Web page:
This list could change a little soon, but as of right now here are the 20 greatest sports upsets of all-time.
Tuesday night, the President’s Cup winning, record-setting Tampa Bay Lightning will be trying to stave off a sweep from the No. 8 seed Columbus Blue Jackets. That will go down as a major upset, even in the NHL playoffs where such upsets happen more often than in other sports.
Based on a team’s exalted status over another, star power tilted to one side over the other or just simple betting odds and lines, upsets are often clearly defined. Rooting for the underdog, or perhaps even more often against the hated favorite (New York Yankees, Duke men’s basketball, Golden State Warriors, etc.) is a core part of fandom.
If the Lightning go down to a sweep Tuesday night, or when they inevitably go down in the first round, that upset probably instantly goes into the top-10 sports upsets we’ve ever seen.
But as we sit right now, here are the 20 greatest sports upset of all-time.
20. Maryland-Baltimore County over Virginia-2018
Seemingly every year since the NCAA Tournament field expanded to 64 teams, a No. 16 seed or two tests a No. 1 seed for about a half in the first round. Then order is restored. and the heavily favored top seed imposes its will and moves on. But it was only a matter of time before an epic upset like that happened.
But in 2018 the Retrievers of UMBC not only beat No. 1 seed Virginia, they thoroughly dominated them in the second half. A 21-21 tie at halftime became a 74-54 win for UMBC, as Tony Bennett’s Cavaliers had no answers.
Virginia got redemption this year, as a No. 1 seed again, beating Texas Tech to win the first national title in program history. But they will forever be the first No. 1 seed to loss to a 16, which a lot of the same players that won the national title a year later.
19. Minneapolis Lakers over St. Louis Hawks-1959
The Minneapolis Lakers were the first NBA dynasty, led by star center George Mikan. But by the 1958-59 they had not won a championship since 1954 and that season would the fourth straight with a below .500 record (33-39).
From 1957-1969, the Boston Celtics won the NBA title in all but two seasons. If not for the St. Louis Hawks in 1958, the Celtics would had won 10 consecutive championships. So the Lakers faced an uphill climb in what was then called the division finals, even with a star rookie in Elgin Baylor. But they beat the Hawks 4-2, and went on to play the Celtics in the NBA Finals.
The 1959 NBA Finals launched the Lakers-Celtics rivalry as it would come to be known and ramped back up again in the 1980s. But the Lakers’ had to re-rise with a new star, and pull a big upset.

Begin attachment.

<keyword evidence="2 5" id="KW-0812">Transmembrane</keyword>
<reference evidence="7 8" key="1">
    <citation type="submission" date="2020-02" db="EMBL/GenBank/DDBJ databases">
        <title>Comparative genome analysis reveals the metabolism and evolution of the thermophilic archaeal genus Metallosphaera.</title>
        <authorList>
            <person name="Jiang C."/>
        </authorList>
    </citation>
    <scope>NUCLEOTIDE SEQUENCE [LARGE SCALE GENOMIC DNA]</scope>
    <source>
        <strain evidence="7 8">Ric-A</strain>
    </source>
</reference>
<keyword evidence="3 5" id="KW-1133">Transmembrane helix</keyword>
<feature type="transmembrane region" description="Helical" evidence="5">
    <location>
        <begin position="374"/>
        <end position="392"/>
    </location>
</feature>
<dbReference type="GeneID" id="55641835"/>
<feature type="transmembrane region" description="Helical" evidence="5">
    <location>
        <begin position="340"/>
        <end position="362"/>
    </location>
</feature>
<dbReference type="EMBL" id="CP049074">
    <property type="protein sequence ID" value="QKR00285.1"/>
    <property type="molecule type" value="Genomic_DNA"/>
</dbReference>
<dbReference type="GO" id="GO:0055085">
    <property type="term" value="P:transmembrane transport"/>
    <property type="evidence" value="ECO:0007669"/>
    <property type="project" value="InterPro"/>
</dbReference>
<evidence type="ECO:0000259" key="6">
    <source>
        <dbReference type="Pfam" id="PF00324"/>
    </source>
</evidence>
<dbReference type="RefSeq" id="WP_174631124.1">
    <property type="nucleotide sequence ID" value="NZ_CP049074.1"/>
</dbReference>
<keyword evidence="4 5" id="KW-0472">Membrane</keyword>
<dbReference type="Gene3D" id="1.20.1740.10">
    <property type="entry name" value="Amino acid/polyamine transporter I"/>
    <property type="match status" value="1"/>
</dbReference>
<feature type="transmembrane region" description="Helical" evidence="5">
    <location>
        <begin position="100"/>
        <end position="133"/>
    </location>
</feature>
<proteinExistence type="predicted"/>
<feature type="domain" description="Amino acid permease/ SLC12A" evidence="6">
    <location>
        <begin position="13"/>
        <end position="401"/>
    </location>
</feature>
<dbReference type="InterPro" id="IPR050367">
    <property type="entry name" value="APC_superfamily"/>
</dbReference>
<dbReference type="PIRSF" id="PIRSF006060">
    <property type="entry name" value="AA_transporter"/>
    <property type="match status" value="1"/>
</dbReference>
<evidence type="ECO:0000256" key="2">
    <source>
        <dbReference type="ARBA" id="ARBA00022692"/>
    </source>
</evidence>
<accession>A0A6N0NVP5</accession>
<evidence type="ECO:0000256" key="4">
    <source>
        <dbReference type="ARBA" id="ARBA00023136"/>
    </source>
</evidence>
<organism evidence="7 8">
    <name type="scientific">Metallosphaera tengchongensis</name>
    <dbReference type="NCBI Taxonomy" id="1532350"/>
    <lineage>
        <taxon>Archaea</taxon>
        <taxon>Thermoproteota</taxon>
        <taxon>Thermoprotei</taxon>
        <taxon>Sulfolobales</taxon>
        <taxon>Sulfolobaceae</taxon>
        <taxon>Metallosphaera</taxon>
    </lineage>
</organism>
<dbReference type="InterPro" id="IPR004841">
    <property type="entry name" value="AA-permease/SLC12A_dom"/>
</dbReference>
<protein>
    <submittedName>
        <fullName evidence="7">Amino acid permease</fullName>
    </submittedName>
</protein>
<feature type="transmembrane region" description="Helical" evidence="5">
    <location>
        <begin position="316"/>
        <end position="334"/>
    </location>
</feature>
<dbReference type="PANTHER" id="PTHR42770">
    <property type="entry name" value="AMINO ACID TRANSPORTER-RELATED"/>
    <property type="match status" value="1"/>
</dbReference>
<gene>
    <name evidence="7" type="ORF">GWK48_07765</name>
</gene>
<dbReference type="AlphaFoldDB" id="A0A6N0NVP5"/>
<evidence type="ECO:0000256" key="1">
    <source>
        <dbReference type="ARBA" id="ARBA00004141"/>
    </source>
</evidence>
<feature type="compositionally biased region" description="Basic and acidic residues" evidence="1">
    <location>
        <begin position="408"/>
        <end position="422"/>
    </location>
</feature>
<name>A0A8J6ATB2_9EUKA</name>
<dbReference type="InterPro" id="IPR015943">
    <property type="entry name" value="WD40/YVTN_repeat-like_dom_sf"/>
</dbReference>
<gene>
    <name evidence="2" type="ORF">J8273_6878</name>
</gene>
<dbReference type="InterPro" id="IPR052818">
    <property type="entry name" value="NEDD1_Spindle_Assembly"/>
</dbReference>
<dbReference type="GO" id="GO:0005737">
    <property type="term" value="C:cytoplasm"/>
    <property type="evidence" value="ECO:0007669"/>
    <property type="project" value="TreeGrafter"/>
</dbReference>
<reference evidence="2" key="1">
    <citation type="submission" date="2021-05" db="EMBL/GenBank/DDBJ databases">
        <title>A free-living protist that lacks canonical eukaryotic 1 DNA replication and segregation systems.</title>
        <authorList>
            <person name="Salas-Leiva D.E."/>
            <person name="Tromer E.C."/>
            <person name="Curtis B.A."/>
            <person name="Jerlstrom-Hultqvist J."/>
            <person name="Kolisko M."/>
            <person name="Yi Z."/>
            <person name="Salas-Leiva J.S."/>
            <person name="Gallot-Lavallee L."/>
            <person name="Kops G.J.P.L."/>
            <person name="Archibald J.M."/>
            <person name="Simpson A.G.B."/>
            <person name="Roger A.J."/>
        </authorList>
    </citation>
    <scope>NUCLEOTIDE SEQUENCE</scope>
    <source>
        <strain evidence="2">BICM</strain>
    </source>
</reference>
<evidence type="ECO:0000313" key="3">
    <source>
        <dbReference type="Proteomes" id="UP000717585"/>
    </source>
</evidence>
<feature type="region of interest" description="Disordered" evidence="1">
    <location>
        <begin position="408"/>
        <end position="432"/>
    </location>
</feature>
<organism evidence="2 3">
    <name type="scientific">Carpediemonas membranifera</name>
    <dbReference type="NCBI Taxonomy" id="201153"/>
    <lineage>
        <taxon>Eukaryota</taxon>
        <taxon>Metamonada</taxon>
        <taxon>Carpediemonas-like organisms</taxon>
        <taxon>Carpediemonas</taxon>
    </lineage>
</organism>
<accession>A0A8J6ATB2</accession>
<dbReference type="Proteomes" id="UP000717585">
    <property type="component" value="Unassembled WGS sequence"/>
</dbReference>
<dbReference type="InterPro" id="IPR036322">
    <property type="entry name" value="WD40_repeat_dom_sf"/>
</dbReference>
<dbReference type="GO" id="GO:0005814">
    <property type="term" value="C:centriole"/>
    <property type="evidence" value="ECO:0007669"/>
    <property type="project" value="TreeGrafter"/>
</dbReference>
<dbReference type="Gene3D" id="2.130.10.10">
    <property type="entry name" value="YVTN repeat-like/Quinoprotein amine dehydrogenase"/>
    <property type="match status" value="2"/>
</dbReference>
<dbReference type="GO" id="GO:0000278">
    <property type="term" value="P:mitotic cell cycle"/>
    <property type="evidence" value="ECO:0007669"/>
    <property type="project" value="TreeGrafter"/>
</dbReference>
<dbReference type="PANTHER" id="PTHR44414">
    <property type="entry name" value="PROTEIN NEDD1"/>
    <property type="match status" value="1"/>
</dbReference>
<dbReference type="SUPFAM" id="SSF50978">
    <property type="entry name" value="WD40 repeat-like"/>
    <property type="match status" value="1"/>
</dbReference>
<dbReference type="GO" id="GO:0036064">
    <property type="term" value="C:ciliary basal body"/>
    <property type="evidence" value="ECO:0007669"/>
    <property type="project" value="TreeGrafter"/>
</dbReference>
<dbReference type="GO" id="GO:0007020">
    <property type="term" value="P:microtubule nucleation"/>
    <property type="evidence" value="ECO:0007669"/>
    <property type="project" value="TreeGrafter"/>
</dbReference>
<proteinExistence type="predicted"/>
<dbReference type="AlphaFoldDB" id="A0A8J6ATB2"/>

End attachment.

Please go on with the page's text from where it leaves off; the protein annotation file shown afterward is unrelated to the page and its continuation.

18. 2004 U.S. Olympic Men’s Basketball team only gets the bronze
The 1992 U.S. Olympic men’s basketball team set an unattainable bar for the squads that followed it, but things reached an incredibly low during the 2004 games in Athens, Greece. A team with LeBron James, Allen Iverson, Tim Duncan, Dwyane Wade, Carmelo Anthony, and Stephon Marbury should have been on the fast track to a gold medal.
But losses to Argentina, Puerto Rico and Lithuania instead paved the path to a disappointing bronze medal for the Americans. If 1992 was a move rooted in using NBA players for Team USA to take back dominance in Olympic basketball, 2004 was the sign the rest of the world had used the subsequent 12 years to catch up.
17. Los Angeles Kings over Vancouver Canucks-2012
The Kings badly enough in 2011-2012 (13-12-4) they fired coach Terry Murray, and replaced him with Darryl Sutter eight days later. That sparked better things, but the team was still outside of a playoff spot with a month to go in the regular season. A 12-4-3 run over the final 19 games, spurred by defense and Jonathan Quick in goal, secured the eighth seed in the Western Conference.
Along the same line as the Lightning this year, the Vancouver Canucks also won the President’s Trophy with the highest point total in the NHL (111). But they could not consistently solve Quick, the proverbial hot goaltender, as the Kings won in five games.
The Kings would go on to beat the No. 2 seed St. Louis Blues in a sweep and the No. 3 seed Phoenix Coyotes in five games and reach the Stanley Cup Final. They beat the New Jersey Devils in six games, to become the first No. 8 seed in American sports to win a championship.